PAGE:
What’s most frustrating is that because the issue is filled with useless information, the bits that are important are all but printed in bright red letters to help them stand out from the detritus, climaxing in this painfully awkward bit of exposition:

Yes, I too suppose you could be forgiven.

This is not a great comic book, and it was clearly assembled hastily to coincide with the theatrical release of the Wonder Woman film. Honestly, there’s no crime in a corporation making some quick money off of synergistic tie-ins, but trying to dissect the results for deeper meaning is a futile exercise.

What’d you think, Patrick?

Patrick: Honestly, I feel like I could have done with even more on-the-nose references MRAs and alt-right assholes. This issue ends up splitting its time between making a new statement about the state of the world and Steve Trevor’s place in it and that kind of clumsy movie tie-in Mark mentioned above. The Oddfellows absolutely clutter an issue that’s already full-to-bursting characters and concepts that need room to breathe. Their inclusion here does make it hard to discuss the actual themes being presented here — some of which are very interesting.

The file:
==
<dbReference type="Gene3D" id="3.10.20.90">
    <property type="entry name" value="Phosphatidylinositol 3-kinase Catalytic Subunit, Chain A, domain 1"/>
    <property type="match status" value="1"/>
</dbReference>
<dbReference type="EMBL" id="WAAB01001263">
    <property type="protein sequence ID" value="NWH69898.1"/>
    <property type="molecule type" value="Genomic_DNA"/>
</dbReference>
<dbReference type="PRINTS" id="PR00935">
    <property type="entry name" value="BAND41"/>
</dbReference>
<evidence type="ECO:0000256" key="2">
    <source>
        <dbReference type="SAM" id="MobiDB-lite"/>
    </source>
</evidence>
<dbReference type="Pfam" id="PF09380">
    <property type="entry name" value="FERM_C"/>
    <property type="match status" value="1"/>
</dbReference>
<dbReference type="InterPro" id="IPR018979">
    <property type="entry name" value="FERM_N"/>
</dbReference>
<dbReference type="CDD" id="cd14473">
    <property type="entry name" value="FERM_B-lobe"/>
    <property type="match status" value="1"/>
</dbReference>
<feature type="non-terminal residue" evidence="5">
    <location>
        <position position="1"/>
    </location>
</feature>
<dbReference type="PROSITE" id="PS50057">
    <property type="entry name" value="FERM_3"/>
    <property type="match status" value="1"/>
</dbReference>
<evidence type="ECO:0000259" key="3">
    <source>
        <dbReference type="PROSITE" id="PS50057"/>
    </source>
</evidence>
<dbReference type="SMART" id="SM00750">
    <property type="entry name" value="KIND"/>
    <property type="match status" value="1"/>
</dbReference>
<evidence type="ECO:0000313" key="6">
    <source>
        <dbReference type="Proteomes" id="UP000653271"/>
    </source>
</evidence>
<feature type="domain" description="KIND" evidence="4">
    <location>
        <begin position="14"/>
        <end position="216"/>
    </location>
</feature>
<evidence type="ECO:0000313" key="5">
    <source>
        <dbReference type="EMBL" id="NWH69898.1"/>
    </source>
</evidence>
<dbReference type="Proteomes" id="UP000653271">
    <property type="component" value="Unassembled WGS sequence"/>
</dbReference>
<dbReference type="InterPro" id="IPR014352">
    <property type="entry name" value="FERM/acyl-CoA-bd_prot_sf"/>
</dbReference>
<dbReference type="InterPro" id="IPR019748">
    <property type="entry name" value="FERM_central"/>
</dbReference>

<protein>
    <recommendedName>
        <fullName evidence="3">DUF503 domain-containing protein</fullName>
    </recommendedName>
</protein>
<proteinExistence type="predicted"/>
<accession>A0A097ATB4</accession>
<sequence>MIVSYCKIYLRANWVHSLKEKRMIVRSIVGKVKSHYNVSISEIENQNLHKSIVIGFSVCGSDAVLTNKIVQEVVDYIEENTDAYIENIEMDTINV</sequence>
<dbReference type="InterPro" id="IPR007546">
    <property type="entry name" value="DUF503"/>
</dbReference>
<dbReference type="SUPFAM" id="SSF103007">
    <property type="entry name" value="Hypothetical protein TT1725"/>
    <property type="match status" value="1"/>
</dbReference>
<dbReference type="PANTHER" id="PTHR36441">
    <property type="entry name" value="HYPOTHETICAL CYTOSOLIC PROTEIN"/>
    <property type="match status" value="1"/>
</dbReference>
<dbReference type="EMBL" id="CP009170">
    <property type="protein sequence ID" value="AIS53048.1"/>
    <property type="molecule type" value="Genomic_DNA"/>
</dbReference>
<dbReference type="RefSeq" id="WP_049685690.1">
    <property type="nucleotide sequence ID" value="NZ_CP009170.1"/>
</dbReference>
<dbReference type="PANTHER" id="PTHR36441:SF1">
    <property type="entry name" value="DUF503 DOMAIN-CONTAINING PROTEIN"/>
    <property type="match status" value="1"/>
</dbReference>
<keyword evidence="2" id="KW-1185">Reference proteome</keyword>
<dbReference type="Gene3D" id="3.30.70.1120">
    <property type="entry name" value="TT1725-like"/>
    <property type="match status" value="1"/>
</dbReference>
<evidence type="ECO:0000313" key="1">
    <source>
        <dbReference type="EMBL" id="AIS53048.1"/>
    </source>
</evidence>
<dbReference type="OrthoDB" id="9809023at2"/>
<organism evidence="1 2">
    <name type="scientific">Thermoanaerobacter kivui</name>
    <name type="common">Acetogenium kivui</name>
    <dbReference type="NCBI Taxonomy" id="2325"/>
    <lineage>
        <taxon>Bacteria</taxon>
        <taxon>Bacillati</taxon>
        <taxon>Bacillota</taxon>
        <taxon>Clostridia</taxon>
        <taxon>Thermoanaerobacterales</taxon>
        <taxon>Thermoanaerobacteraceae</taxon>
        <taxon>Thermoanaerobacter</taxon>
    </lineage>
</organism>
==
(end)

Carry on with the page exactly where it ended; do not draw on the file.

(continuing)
Like, my ears perk up when Seeley uses the language of bigots, and I would have loved to stay in those moments to really explore the philosophical ramification of thinking that way. Saturna uses the term cuckold on Steve, accusing him of not even knowing what he’s fighting for. Intriguingly she does so while choking him out.

Obviously, that’s a loaded image. The rope calls to mind Diana’s lasso, but the choking imagery is kind of the reverse of the abusive trope with the woman here choking the man. Artist Christian Duce is playing with a full deck here, and Seeley gives the whole scene a little extra gas with the ol’ C word there, but doesn’t quite stick the rhetorical landing. We’re no strangers to modern politics (and social issues) in super hero comics — we’ve spilled more positive digital ink about Hydra Cap than just about any website I know — and I just wish this team had the courage to make their message either more focused or more explicit. Steve’s rationale for not turning the immortal children of the Turkish stream over to A.R.G.U.S. actually does speak more to his emotional weakness than the strength of his empathy. He feels guilty for exposing one paradise to the world of men and that’s why he won’t expose a second.